Notes from a Spinning Planet: Papua New Guinea

14 Aug

Papua New Guinea

Melody Carlson

Publisher: WaterBrook Press

Publication Date: 2007

Paperback: 230 pages. Now my copy of this book got lost in the Mexican mail, not very reliable down here. After over a month of waiting we thought it was lost for good so I bought the Kindle version, only to have the original copy show up at my door as I was 81% of the way through the book. DO NOT, I REPEAT, DO NOT BUY THE KINDLE VERSION. There were between two and five typos on every page and I don’t read it with tiny type. I was so distracted and annoyed by all the typos that it was difficult for me to read the book and may have played into the reason I didn’t like this book as much as the first. At times I couldn’t figure out what word they were trying to spell, other times a ??? or % replaced where a word was supposed to be. I could go on because it still really irritates me, but I won’t. I just beg of you, don’t do it!

Book Blurb:

After her life-changing journey to Ireland, twenty-year-old Maddie Chase feels ready for whatever she and her Aunt Sid will find on their trip to Papua New Guinea. But when she sets foot on the beautiful South Pacific island, she can’t help but wonder if it’s really the paradise she thought it would be.

As Maddie delves deeper into the culture and history of the land—and develops relationships with nationals who are eager to share their lives—she finds a tangled past that could help to explain the current health crisis. Will Maddie be about to see past the darkness to offer light to these gracious island people?

Join Maddie on her latest international adventure as she learns that maybe it is possible for one person to change someone’s world.

Stand alone or series: Second in the Notes from a Spinning Planet series.

Why I read this book: Same reason as the first, an interest in teen Christian travel novels.


At the end of their journey Sid says, “It was different from Ireland, wasn’t it?” And Maddie replies, “Well, they’re both islands, and they’re both green, but that’s about where the similarities end.” I had a very similar feeling about the books. For all it’s history with the IRA, Ireland was still fairly fun and light in comparison, with a dash of romance and a sense of mystery as they chase down clues about certain people’s pasts (vague, I know). There’s no chasing clues, no romantic undertones in this novel, only finding the right angle for a story on the AIDS crisis in Papua New Guinea (did I mention Sid’s a reporter?).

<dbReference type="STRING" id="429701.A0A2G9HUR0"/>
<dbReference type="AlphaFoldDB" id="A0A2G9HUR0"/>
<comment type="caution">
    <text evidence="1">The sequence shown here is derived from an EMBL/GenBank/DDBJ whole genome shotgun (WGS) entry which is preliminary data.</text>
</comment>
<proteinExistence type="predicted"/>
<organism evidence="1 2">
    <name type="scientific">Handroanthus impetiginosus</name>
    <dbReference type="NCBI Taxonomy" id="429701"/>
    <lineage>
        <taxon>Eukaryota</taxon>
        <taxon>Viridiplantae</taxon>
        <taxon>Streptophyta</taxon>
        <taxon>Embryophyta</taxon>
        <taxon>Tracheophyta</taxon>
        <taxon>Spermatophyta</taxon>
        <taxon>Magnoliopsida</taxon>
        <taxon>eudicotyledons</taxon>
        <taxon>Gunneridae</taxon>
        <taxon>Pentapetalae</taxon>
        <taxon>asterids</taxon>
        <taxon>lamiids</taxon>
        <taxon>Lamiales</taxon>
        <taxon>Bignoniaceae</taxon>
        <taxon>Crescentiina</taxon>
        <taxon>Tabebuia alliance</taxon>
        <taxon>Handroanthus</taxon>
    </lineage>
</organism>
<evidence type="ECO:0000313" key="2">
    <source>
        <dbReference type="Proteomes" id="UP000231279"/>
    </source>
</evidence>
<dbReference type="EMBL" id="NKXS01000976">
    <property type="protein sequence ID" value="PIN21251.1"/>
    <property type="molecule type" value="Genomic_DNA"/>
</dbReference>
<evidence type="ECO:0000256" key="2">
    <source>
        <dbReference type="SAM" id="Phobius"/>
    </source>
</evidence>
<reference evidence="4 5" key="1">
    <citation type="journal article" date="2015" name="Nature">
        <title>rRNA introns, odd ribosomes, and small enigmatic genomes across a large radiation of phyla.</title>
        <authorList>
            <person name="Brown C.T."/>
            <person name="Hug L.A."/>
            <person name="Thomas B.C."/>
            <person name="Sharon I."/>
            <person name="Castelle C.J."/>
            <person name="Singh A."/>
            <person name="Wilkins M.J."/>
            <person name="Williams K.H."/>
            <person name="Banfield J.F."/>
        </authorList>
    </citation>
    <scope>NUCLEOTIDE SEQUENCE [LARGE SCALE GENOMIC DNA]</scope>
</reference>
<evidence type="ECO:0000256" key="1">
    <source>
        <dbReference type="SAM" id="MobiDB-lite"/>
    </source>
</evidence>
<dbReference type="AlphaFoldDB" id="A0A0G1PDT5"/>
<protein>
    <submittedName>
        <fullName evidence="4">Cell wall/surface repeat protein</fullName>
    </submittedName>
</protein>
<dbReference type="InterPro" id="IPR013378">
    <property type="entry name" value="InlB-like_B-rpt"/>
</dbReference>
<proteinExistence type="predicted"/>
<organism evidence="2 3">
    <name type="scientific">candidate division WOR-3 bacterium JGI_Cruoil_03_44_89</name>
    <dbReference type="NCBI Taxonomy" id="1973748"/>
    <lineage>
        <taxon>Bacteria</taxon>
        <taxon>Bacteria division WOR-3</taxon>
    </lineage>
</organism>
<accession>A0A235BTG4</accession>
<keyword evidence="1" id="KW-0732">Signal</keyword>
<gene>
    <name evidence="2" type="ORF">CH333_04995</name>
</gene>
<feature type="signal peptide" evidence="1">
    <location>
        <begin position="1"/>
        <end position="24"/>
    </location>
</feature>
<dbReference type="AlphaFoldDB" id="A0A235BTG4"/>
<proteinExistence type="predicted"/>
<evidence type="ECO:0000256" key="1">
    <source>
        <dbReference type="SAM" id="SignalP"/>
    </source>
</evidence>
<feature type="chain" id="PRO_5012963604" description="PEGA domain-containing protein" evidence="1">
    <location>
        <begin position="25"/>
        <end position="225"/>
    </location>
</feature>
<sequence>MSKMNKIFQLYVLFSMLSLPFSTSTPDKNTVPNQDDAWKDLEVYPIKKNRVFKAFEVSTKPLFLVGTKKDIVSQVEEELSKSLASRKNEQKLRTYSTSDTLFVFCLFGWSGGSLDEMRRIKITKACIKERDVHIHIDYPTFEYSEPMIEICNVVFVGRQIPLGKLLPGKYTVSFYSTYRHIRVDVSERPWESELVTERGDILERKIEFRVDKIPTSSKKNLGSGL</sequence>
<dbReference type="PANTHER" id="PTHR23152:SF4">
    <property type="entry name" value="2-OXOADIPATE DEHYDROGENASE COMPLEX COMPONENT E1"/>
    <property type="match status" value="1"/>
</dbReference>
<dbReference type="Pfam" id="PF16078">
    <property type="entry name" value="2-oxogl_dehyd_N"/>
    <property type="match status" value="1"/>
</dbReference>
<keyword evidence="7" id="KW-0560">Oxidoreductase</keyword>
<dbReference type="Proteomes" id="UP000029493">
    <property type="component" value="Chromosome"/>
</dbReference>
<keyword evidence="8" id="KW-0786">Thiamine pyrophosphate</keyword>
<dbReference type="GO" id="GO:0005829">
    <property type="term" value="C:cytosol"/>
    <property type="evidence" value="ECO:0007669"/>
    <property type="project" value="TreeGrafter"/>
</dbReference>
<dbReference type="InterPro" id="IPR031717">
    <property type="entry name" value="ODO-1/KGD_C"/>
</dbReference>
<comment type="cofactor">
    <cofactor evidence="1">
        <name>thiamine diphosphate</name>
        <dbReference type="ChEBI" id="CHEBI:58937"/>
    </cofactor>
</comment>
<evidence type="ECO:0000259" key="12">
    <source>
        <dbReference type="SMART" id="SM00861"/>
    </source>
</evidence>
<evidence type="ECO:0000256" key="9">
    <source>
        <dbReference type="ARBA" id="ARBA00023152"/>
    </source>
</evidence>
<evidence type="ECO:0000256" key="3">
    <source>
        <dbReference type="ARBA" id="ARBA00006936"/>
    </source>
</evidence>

We learn much of the culture through how the people treat others with AIDS and how it is spread. Before landing in the country, Maddie and Sid are taught to fear just about everything about the country. Violent crime is rife in the country, robbery and rape are common and travel by car or bus is dangerous. Unlike, the spectacular country sides and mouth-watering food of the first novel, description in the first half of this novel is more likely to be about open sores and the squalor that those with AIDS are forced to live in. Seeing the living conditions of the people, especial those on the poor side of town can be very disturbing, it was for Maddie and for me. For the first half of the book I didn’t really look forward to picking the book up again. It was so sad, and you’ll see as my list of books grows, I don’t really like dwelling on the sad, at least not when it comes to entertainment.

The second half of the book lightens, somewhat as Maddie and Sid explore the countryside with their new friend Lydia. Lydia is a ray of light even amidst the darkness of the city. She volunteers at the AIDS clinic and her great ambition is to become a doctor so she can make a difference in her country when it comes to the AIDS problem. You learn and care more about Lydia as she takes them to her home town, to a big cultural festival nearby and another missionary village along the way. Through this leg of the journey there is more description of the land and customs. Though still sad, the novel manages to end on a hopeful note.

I am hesitant to recommend this book because it can be hard to read at times, not by reading level but by subject. Readers need to be aware that this novel is not like the first, though readers will still learn a lot about a people and a country that should maybe not be visited, at least not if things are still as described in the novel. I’m looking forward to checking out the next novel in the series, because it looks as if it may return to the lighter tone of the first and because it’s set in Mexico, and I’m interested to see another’s view on my adopted country.


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